Runs such as Straight Up, Wild Ride and First Tracks are bumped up for experts, but the mountain lacks any intimidating steeps. "Ninety-five percent of the skiing and snowboarding public is a beginning or intermediate skier or snowboarder," says Craig McCarthy, the resort's marketing director. "This mountain is great for them. Ninety-five percent of the people will love this place, and, quite frankly, we're proud of it."
From midseason on, however, the steep scree fields of Brian Head Peak above the resort's lifts are accessible via a short hike or snowcat ride ($5 per trip) and easily make up for this lift-served black-diamond deficiency. Other popular backcountry routes descend the backside of Brian Head Peak to a convenient roadside pickup location.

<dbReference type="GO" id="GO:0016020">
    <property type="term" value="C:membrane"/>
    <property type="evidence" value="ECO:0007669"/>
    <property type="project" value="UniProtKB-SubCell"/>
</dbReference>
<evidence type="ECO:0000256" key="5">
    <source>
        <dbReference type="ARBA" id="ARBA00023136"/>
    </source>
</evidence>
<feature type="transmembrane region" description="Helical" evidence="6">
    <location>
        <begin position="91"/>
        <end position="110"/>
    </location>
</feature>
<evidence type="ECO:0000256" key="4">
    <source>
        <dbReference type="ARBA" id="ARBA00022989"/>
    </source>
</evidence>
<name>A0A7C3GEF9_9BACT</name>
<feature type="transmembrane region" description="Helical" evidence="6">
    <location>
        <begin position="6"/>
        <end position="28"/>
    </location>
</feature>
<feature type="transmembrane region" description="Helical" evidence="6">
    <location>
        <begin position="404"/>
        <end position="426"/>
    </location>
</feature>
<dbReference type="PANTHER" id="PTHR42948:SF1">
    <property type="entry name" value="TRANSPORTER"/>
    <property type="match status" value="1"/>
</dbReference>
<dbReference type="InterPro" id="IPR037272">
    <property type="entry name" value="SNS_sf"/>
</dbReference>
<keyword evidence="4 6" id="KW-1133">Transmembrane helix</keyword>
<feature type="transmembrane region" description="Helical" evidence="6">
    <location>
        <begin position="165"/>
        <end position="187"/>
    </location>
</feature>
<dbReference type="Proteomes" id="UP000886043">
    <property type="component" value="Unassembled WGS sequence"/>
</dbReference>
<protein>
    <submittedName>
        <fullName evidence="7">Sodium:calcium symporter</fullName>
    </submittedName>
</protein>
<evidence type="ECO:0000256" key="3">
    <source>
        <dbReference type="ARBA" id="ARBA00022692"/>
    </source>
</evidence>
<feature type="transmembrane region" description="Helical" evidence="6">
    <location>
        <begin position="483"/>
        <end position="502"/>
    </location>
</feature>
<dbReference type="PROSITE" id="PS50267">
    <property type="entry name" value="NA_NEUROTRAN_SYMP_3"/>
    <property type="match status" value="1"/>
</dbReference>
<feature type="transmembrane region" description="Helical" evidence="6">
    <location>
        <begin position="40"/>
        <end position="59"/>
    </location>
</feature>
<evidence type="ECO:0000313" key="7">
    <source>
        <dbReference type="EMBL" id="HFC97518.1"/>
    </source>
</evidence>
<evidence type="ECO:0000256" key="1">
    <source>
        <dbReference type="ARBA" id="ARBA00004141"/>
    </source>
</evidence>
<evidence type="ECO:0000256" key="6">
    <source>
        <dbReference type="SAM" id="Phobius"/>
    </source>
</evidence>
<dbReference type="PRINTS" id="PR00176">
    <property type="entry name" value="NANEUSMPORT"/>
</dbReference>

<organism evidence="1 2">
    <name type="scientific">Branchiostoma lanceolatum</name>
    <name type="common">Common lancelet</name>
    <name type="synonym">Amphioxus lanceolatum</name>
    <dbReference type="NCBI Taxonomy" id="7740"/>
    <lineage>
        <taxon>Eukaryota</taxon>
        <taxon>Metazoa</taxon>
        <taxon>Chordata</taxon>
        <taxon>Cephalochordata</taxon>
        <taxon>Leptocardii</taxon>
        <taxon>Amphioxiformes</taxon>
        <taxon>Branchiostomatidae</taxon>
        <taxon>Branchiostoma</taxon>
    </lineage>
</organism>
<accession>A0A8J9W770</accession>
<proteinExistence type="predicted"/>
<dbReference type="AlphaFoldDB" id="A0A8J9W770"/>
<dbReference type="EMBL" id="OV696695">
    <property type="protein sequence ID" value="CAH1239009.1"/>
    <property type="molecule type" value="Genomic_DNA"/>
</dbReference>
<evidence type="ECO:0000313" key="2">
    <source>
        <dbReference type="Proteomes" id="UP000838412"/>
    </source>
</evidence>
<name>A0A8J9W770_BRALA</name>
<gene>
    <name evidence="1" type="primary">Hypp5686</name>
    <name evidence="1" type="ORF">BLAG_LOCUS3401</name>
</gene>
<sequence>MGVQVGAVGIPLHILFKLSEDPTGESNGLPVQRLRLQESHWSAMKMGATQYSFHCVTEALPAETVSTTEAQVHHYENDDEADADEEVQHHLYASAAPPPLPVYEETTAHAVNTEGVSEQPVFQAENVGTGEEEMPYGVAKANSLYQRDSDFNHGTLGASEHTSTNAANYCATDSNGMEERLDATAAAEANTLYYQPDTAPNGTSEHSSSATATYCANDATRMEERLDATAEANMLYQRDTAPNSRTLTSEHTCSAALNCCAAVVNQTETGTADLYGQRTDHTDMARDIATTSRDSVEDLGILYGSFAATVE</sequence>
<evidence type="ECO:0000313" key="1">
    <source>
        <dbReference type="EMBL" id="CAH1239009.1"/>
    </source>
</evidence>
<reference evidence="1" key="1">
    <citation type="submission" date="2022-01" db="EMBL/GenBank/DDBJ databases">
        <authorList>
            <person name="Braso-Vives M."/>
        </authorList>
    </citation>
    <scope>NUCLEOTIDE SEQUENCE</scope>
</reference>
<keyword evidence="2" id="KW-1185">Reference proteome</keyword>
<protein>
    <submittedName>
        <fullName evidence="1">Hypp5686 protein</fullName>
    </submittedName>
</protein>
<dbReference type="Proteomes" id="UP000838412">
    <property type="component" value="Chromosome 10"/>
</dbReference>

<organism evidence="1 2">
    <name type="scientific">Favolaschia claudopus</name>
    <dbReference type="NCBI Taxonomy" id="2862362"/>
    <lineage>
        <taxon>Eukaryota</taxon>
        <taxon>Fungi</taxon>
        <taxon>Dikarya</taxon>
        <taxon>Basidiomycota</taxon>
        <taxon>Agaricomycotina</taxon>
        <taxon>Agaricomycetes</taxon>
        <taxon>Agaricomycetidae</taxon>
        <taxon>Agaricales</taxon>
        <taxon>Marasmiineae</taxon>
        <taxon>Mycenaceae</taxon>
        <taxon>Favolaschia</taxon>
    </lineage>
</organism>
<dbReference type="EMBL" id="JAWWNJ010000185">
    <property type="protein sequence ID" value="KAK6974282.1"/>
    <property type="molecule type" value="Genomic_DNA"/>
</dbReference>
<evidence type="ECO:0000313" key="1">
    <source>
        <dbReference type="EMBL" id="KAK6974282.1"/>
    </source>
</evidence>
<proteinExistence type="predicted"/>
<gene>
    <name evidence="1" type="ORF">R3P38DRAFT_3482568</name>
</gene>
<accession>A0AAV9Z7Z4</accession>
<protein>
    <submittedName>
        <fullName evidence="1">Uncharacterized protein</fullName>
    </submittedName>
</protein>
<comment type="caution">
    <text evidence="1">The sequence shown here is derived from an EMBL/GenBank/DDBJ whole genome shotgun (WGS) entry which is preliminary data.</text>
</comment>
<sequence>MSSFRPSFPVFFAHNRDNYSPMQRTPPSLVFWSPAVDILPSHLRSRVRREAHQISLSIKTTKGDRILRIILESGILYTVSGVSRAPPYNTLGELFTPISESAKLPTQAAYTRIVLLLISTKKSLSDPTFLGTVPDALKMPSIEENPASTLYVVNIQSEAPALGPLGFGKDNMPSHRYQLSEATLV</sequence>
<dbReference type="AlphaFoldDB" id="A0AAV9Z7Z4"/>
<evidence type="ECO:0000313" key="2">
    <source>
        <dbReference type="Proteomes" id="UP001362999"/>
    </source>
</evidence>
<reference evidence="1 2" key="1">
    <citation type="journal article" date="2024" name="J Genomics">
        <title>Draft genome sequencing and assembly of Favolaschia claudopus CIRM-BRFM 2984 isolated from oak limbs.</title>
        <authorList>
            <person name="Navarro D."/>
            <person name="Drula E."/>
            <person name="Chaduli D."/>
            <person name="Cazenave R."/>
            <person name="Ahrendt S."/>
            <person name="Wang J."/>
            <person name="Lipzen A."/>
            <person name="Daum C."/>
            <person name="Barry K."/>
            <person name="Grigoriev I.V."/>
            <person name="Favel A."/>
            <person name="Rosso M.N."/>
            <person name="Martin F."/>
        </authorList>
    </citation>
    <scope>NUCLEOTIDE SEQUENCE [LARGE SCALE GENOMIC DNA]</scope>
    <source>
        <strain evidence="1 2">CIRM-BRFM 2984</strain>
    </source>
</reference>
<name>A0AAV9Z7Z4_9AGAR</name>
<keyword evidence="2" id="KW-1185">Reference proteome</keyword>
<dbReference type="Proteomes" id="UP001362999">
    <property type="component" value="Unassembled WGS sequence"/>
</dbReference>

What Brian Head lacks in sheer volume, it makes up in stunning scenery. The views from the slopes are nothing short of staggering. The red rock formations within nearby Dixie National Forest lend credibility to the region's nickname "Color Country." Far below, the paved lanes of I-15 stretch to the horizon across the high desert toward Salt Lake, 240 miles to the north. To the southeast, the ledges of the Grand Sttaircase-Escalante National Monument cascade across 1.7 million rugged and remote acres, where they culminate in the Grand Canyon. Leave Brian Head, and the region has changed little since the Anasazi, Fremonts, Southern Paiutes and Navajo were its only inhabitants.